The FP diagnosed this patient with two foot one hand syndrome , which is a fungal infection involving both feet and one hand. To be sure of the diagnosis, the FP performed a potassium hydroxide (KOH) preparation from the scale on the left hand and found typical branching hyphae caused by a dermatophyte. (See video on how to perform a KOH preparation.) The dermatophyte was most likely Trichophyton rubrum , but it wasn’t necessary to determine the exact species in order to treat this condition.
Two foot one hand syndrome is not rare, but it is somewhat puzzling as to why it involves only one hand while involving both feet. Also, it does not preferentially involve the dominant hand. In this case, the patient’s 2 large toenails had visible onychomycosis and 3 of the nails on his left hand had fungal changes (his dominant right hand was not affected). Tinea pedis was seen between the toes in a moccasin distribution, as well.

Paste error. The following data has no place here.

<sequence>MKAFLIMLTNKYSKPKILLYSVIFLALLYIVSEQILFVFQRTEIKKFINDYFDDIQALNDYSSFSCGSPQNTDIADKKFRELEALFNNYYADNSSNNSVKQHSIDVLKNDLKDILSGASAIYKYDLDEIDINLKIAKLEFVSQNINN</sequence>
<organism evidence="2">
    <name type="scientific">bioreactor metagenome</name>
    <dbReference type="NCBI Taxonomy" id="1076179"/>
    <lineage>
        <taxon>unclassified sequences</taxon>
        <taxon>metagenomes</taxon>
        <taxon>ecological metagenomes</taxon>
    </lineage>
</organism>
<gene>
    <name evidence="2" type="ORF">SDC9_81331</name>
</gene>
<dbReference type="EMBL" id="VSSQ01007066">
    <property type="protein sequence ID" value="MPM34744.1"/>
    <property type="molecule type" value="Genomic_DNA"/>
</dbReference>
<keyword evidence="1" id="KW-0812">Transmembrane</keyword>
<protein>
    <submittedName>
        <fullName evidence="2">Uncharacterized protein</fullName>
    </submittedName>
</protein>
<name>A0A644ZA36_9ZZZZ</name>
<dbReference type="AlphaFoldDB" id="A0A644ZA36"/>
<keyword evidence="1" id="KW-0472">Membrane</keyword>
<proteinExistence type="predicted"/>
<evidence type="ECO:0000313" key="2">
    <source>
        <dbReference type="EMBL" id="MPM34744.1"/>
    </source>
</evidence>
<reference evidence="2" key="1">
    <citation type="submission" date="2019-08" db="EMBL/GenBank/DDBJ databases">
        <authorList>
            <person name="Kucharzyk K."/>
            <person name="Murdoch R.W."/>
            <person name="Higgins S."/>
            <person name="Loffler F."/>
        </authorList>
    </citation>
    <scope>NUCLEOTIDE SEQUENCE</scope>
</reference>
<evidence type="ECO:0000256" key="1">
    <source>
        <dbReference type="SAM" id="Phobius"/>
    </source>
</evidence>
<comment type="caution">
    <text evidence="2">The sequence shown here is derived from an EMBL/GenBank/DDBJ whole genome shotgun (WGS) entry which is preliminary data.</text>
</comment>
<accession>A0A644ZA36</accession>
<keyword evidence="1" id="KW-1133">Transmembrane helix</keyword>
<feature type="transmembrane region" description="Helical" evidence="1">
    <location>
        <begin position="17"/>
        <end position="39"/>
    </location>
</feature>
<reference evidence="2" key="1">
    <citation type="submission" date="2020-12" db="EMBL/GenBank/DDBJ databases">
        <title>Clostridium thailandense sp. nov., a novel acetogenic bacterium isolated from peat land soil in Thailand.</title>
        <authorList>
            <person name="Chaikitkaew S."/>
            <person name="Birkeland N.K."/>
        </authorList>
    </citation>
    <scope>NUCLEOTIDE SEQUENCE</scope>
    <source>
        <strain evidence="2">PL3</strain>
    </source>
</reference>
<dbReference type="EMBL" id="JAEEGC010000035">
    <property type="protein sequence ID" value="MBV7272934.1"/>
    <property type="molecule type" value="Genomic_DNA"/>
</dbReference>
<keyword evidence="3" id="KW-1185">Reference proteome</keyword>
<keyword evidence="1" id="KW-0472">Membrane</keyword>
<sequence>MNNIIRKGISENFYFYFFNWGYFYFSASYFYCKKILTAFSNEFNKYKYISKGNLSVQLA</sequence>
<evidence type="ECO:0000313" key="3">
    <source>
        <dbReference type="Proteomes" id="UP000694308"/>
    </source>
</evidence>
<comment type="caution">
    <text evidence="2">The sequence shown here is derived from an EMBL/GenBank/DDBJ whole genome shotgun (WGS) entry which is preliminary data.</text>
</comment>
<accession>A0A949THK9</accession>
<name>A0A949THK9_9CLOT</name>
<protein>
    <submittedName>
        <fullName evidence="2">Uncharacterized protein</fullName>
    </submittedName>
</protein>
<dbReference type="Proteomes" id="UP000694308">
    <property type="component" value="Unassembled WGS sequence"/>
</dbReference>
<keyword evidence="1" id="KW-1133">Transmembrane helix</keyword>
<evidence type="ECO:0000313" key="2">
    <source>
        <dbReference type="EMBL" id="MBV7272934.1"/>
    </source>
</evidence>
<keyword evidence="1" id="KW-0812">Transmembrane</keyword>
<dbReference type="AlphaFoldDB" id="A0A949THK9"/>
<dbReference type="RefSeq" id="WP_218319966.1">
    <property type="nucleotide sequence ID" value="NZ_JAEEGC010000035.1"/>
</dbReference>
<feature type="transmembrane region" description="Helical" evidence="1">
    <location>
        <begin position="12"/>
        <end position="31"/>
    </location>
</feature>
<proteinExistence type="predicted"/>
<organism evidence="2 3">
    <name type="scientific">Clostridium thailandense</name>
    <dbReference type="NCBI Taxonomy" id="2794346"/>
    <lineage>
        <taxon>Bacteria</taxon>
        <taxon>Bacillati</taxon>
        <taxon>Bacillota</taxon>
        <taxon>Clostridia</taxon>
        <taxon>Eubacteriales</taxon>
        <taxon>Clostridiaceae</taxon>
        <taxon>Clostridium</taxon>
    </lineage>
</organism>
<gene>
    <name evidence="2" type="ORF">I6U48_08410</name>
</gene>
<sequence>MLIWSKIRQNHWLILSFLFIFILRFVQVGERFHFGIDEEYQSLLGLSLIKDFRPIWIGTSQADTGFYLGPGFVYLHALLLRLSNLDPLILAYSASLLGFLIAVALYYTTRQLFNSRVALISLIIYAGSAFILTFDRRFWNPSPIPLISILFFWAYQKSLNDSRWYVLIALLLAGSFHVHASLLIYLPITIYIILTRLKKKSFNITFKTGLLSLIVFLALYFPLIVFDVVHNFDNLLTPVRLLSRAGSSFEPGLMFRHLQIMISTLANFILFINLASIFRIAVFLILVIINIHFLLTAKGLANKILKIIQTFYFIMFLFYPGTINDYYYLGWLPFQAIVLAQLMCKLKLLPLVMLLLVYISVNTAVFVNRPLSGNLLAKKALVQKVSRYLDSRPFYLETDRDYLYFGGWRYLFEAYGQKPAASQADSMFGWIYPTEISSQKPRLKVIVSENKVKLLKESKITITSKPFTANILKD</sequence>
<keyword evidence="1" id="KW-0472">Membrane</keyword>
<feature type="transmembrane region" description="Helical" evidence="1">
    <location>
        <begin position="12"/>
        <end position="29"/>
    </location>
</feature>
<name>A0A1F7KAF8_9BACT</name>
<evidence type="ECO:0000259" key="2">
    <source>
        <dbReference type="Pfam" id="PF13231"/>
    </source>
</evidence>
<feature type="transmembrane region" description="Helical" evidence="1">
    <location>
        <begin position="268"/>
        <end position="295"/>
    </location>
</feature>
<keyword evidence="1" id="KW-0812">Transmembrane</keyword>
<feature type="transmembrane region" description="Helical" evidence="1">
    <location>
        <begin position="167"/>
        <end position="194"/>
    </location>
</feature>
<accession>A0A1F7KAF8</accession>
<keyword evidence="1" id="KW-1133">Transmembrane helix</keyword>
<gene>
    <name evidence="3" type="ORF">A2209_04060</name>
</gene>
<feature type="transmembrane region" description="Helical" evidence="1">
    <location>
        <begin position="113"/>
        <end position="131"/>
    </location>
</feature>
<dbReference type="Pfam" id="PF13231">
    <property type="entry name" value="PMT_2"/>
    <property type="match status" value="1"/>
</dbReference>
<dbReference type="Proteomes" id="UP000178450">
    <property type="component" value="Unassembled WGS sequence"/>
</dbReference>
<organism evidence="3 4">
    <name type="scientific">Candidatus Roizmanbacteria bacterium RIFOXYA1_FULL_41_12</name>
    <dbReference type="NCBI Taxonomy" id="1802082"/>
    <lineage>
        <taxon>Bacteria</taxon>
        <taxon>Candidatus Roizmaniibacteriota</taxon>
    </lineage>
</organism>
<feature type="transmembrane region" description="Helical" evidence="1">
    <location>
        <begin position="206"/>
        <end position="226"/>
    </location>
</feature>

Treatment for this condition usually requires an oral antifungal agent. (If, however, the nails were not involved and there were contraindications to an oral antifungal, then a topical antifungal cream could be tried first.)
The patient described here had no history of liver disease or alcohol abuse. So the FP prescribed terbinafine 250 mg daily for one month to fully clear the skin infection and a follow-up appointment was set for 4 weeks. At that appointment, the FP planned to discuss continuing oral treatment for 2 additional months to clear the fungal infection from the nails. If ongoing oral terbinafine was needed, liver function tests could be performed at that time.
Photos and text for Photo Rounds Friday courtesy of Richard P. Usatine, MD. This case was adapted from: Usatine R. Fungal overview. In: Usatine R, Smith M, Mayeaux EJ, et al, eds. Color Atlas of Family Medicine . 2nd ed. New York, NY: McGraw-Hill;2013:771-776.
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